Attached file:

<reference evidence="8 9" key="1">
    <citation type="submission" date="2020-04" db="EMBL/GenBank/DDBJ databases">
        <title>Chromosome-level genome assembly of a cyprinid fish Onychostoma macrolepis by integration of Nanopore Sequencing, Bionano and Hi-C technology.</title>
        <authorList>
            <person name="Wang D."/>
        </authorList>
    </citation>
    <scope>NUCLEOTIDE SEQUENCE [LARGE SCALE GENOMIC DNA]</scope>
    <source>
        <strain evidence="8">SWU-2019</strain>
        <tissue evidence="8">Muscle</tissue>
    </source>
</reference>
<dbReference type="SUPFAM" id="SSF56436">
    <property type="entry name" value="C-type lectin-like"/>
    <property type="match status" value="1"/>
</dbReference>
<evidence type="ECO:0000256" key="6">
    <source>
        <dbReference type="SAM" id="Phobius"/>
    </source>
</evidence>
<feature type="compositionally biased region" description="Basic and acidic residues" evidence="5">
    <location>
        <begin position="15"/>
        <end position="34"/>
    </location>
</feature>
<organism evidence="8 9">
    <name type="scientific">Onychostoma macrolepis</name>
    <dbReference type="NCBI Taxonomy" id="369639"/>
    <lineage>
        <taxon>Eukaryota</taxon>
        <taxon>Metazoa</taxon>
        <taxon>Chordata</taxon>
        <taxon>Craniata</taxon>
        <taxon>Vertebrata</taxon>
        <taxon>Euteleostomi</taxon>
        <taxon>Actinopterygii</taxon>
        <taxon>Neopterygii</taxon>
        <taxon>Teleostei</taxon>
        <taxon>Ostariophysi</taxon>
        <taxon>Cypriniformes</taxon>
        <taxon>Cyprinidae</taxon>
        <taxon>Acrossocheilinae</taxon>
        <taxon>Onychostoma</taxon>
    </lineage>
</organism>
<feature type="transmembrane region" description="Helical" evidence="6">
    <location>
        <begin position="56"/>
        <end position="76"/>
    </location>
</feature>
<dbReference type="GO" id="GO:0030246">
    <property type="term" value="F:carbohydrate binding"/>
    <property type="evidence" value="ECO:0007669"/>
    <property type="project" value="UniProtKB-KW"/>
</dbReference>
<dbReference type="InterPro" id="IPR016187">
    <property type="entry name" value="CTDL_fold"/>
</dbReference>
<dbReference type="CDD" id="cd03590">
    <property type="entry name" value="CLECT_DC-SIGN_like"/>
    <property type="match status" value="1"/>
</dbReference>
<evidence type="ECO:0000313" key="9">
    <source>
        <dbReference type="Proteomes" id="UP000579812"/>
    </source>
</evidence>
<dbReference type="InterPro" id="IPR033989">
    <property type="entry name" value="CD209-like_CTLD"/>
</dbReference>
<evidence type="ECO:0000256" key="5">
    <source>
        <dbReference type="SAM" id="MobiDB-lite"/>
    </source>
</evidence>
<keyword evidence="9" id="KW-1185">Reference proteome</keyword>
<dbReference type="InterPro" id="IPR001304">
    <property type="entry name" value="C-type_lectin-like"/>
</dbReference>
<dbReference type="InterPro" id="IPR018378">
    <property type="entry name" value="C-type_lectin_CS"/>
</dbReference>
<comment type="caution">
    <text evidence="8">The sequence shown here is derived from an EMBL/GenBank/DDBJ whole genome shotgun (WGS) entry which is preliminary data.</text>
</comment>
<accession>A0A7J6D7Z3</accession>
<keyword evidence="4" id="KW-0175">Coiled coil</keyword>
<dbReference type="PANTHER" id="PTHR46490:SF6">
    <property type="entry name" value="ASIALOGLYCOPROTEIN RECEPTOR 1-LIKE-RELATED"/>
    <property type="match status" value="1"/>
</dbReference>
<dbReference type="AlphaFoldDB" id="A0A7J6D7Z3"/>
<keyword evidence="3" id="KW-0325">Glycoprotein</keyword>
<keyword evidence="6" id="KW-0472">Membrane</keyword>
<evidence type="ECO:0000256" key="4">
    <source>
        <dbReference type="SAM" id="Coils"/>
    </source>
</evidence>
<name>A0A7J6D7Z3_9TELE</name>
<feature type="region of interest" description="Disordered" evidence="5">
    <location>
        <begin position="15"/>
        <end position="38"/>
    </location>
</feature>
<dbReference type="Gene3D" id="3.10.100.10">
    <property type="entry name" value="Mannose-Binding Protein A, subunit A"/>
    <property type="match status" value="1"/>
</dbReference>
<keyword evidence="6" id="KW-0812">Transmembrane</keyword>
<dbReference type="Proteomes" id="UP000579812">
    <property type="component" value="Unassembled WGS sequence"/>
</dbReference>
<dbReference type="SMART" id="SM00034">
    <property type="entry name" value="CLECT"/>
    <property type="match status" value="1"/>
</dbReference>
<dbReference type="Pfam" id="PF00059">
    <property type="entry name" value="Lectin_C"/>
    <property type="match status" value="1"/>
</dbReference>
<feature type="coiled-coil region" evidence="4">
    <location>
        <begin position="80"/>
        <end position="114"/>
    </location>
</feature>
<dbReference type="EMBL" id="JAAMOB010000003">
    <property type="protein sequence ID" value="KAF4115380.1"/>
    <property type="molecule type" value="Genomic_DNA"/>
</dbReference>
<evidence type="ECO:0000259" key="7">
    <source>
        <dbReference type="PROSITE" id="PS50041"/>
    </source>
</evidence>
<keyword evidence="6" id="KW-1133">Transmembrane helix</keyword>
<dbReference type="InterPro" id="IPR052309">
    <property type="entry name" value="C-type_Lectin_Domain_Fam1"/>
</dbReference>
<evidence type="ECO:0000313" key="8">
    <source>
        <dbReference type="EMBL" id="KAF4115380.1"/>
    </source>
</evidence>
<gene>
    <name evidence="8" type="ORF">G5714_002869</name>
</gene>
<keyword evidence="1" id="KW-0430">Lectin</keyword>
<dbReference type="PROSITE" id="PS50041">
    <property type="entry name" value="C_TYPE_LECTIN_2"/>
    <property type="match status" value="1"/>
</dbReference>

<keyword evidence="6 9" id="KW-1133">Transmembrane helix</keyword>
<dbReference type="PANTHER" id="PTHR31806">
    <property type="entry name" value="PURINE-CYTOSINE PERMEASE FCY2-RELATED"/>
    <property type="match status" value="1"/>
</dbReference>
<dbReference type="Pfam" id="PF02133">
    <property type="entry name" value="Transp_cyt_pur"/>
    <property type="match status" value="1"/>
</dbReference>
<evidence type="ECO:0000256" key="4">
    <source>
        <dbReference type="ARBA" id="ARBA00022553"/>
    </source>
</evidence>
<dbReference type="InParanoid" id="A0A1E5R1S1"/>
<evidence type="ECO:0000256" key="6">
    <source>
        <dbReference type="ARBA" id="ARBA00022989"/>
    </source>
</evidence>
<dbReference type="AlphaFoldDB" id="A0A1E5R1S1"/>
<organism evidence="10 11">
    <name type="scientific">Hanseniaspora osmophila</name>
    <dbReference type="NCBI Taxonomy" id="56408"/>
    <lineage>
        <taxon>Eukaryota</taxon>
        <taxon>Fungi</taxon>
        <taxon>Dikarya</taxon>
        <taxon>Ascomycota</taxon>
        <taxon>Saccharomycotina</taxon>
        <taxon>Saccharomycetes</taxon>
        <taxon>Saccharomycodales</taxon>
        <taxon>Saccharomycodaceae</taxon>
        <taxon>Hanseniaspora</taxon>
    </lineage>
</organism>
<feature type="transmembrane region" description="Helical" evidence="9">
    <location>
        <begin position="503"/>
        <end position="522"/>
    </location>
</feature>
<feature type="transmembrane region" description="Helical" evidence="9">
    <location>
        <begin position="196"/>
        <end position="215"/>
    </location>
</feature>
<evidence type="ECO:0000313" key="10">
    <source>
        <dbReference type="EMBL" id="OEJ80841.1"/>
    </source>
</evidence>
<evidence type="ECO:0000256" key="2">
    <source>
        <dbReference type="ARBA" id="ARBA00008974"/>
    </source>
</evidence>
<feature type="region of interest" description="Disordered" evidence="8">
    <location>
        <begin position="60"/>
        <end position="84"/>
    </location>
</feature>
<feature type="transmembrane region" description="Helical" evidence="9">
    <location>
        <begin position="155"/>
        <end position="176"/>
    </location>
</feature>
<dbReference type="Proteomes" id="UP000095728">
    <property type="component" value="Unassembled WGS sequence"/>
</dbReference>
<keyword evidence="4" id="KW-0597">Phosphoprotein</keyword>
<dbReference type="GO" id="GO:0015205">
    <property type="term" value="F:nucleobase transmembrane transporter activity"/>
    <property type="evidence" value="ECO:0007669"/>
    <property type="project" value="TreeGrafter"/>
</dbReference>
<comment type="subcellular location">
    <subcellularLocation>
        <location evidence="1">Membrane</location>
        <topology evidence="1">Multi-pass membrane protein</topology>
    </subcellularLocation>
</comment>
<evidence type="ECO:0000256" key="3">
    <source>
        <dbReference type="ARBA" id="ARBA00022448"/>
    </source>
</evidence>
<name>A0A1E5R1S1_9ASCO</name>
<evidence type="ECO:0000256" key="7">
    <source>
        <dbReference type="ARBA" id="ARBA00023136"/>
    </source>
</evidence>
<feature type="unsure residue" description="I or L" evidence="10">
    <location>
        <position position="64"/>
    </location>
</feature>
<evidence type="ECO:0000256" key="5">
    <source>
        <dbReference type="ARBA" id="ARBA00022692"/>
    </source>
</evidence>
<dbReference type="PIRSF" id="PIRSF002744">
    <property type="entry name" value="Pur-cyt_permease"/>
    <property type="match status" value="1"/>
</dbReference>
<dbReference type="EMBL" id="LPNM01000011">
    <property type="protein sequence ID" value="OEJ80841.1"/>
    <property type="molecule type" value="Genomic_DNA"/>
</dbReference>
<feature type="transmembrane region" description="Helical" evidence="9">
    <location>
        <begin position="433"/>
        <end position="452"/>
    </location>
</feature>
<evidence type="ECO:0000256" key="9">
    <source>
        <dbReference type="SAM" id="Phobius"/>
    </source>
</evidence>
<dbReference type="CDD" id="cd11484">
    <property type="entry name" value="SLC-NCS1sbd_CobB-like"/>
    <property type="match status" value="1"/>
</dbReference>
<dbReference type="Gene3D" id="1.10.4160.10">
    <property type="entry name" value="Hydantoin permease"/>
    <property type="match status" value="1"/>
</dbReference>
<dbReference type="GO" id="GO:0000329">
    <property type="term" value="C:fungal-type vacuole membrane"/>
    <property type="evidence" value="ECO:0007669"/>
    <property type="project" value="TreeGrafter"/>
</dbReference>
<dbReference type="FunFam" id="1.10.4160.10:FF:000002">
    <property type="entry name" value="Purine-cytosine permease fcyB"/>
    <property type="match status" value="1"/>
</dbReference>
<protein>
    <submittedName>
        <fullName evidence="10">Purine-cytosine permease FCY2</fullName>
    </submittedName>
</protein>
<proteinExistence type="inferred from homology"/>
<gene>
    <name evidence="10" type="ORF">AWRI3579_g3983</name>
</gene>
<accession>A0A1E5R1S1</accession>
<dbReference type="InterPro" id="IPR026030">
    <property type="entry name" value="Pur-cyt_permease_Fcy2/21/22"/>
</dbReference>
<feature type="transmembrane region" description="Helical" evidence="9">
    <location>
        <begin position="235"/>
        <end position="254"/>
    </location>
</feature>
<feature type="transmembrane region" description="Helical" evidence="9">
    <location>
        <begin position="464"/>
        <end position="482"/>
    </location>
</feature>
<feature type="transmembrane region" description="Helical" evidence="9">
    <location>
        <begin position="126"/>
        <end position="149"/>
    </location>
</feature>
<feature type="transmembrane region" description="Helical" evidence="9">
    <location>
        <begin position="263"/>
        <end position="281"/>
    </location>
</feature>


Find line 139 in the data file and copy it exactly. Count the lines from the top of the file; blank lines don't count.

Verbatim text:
        <dbReference type="PROSITE" id="PS50041"/>